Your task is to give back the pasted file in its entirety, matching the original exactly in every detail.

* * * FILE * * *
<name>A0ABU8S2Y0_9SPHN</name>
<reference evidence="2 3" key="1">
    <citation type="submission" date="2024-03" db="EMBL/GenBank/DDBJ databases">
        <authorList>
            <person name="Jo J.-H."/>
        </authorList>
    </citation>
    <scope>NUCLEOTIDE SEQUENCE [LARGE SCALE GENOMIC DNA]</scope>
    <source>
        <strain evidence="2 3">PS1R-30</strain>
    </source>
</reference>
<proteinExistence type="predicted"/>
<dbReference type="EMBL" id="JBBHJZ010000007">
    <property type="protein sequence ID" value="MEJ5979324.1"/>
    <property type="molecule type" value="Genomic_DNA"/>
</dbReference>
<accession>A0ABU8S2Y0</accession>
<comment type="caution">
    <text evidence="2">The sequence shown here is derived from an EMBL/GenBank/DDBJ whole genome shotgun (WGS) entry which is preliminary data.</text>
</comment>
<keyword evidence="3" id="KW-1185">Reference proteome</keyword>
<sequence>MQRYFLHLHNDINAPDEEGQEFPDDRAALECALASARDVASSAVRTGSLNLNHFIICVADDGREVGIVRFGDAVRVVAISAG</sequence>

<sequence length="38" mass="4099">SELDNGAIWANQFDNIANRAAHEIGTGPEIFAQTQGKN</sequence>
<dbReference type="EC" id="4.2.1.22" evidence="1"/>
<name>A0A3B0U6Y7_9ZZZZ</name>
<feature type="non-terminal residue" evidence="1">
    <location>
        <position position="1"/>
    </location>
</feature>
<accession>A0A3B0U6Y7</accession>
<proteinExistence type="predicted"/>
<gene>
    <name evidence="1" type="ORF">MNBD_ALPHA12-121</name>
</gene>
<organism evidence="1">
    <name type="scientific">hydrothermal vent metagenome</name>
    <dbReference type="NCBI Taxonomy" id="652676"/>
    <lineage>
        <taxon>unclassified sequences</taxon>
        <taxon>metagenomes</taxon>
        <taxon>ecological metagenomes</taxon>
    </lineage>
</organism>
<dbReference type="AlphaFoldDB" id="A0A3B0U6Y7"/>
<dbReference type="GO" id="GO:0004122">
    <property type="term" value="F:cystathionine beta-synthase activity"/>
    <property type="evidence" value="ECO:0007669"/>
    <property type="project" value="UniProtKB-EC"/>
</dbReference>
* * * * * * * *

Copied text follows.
<name>A0ABU8S2Y0_9SPHN</name>
<reference evidence="2 3" key="1">
    <citation type="submission" date="2024-03" db="EMBL/GenBank/DDBJ databases">
        <authorList>
            <person name="Jo J.-H."/>
        </authorList>
    </citation>
    <scope>NUCLEOTIDE SEQUENCE [LARGE SCALE GENOMIC DNA]</scope>
    <source>
        <strain evidence="2 3">PS1R-30</strain>
    </source>
</reference>
<proteinExistence type="predicted"/>
<dbReference type="EMBL" id="JBBHJZ010000007">
    <property type="protein sequence ID" value="MEJ5979324.1"/>
    <property type="molecule type" value="Genomic_DNA"/>
</dbReference>
<accession>A0ABU8S2Y0</accession>
<comment type="caution">
    <text evidence="2">The sequence shown here is derived from an EMBL/GenBank/DDBJ whole genome shotgun (WGS) entry which is preliminary data.</text>
</comment>
<keyword evidence="3" id="KW-1185">Reference proteome</keyword>
<sequence>MQRYFLHLHNDINAPDEEGQEFPDDRAALECALASARDVASSAVRTGSLNLNHFIICVADDGREVGIVRFGDAVRVVAISAG</sequence>

<sequence length="38" mass="4099">SELDNGAIWANQFDNIANRAAHEIGTGPEIFAQTQGKN</sequence>
<dbReference type="EC" id="4.2.1.22" evidence="1"/>
<name>A0A3B0U6Y7_9ZZZZ</name>
<feature type="non-terminal residue" evidence="1">
    <location>
        <position position="1"/>
    </location>
</feature>
<accession>A0A3B0U6Y7</accession>
<proteinExistence type="predicted"/>
<gene>
    <name evidence="1" type="ORF">MNBD_ALPHA12-121</name>
</gene>
<organism evidence="1">
    <name type="scientific">hydrothermal vent metagenome</name>
    <dbReference type="NCBI Taxonomy" id="652676"/>
    <lineage>
        <taxon>unclassified sequences</taxon>
        <taxon>metagenomes</taxon>
        <taxon>ecological metagenomes</taxon>
    </lineage>
</organism>
<dbReference type="AlphaFoldDB" id="A0A3B0U6Y7"/>
<dbReference type="GO" id="GO:0004122">
    <property type="term" value="F:cystathionine beta-synthase activity"/>
    <property type="evidence" value="ECO:0007669"/>
    <property type="project" value="UniProtKB-EC"/>
</dbReference>